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Our next free financial workshops:

Credit Myths and Repair Workshop  Free - Open to the public
Wednesday Jan. 23rd at 6:30 PM at the Meriwest Credit Union Main Office 
5615 Chesbro Ave
San Jose CA 95123
Please RSVP with  or call at 408-365-6328

Tax Law Changes and Updates for 2013 - Open to the public

Saturday Feb. 9th at 10 AM at the Meriwest Credit Union Main Office
5615 Chesbro Ave
San Jose CA 95123
Please RSVP with or call at 408-365-6328

Friday, January 4, 2013

Setting Financial Goals...And Reaching Them!

Are your financial goals set in concrete or can they be blown away as easily as a dandelion? 

Achieving your dreams and creating the financial future you want always begins with one important first step: a goal. Whether you're looking to help your child set goals so she achieves academically or have your own financial or self-improvement goals for the New Year, there IS a science to setting and meeting them.

A 2010 study in Applied Psychology followed college students who went through a multi-step goal setting program. Those who followed it completely showed significant improvement in their grades compared to those who did not.

While New Year's resolutions are notoriously short-lived, a clear process will put any objective you've set for yourself within reach. No matter what you have in mind, you can apply these steps to whatever goals are important to you, and the whole process should take less than 90 minutes.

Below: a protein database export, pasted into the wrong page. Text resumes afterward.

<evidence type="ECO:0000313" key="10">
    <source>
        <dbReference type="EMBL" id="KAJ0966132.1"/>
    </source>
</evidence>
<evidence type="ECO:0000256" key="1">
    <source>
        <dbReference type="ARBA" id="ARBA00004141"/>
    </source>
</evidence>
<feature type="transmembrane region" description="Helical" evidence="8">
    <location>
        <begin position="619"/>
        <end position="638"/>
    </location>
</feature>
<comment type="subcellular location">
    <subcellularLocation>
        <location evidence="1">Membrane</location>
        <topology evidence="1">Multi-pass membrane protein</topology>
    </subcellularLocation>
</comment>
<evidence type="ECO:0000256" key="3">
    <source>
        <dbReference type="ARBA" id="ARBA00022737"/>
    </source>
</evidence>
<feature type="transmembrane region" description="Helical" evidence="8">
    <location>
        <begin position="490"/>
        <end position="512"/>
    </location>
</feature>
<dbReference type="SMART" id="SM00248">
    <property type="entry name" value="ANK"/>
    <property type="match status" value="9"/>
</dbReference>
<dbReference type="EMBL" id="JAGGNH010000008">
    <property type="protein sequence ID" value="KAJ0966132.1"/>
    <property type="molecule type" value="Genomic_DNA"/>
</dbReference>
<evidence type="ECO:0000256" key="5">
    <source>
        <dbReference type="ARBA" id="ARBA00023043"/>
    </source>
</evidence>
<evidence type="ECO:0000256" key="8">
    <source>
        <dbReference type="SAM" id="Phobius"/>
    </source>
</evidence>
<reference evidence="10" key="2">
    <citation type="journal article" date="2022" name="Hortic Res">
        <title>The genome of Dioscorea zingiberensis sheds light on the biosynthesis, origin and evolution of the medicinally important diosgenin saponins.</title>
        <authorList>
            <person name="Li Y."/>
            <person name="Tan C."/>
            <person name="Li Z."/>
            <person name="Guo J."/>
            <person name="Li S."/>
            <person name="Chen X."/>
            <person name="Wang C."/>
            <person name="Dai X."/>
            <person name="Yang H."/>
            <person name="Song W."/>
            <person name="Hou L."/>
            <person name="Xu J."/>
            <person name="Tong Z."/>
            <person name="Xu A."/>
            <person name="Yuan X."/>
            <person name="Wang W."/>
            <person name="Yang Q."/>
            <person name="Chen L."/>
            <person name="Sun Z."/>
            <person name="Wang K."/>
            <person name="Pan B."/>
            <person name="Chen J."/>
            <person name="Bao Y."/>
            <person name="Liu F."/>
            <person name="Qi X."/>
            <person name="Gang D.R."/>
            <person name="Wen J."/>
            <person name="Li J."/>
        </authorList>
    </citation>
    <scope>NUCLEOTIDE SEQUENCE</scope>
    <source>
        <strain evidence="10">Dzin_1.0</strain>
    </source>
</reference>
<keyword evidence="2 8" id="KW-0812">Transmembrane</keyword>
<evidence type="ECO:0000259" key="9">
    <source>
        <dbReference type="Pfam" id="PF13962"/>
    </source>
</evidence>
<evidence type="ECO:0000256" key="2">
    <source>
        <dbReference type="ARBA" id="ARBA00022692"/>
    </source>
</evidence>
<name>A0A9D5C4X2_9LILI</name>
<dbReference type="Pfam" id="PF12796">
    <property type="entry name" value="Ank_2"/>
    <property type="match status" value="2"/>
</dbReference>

1. Take a few minutes to write about the financial future you'd like to achieve. It's okay to start with a vague idea, but include as many specific details as possible.

2. Looking at the financial future you've envisioned for yourself, pick six specific and attainable financial goals that could help you achieve that future.

3. Number your goals according to their order of importance.

4. Look at each goal and write a paragraph about how achieving that specific step will benefit you.

5. For each financial goal, break it into smaller more manageable steps.

6. Identify obstacles that may get in the way and come up for a strategy for overcoming them should you need to do so.

7. Write about your commitment to reaching these ultimate financial goals.

That's it. Sound easy? Perhaps. But by taking the step of committing your goals to paper and working through these steps, you've laid the groundwork for success.

A goal is simply a dream with a deadline....may all your dreams come true!

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Reality Based Budgets for Teens and College Students – Jan. 16th
Our next Financial Education Workshop will be Reality Based Budgets for Teens and College Students. It is a post college simulation of renting an apartment, buying a car, and developing a spending and savings plan. It is a fun and interactive session for the whole family and really opens the door to discussions about managing money. If this is something you or a member of your family needs, please feel free to join us. These workshops are open to the public.
Reality Based Budgets
6:30pm January 16th at our Chesbro Main Office Location
5615 Chesbro Ave, San Jose CA 95123
Please RSVP with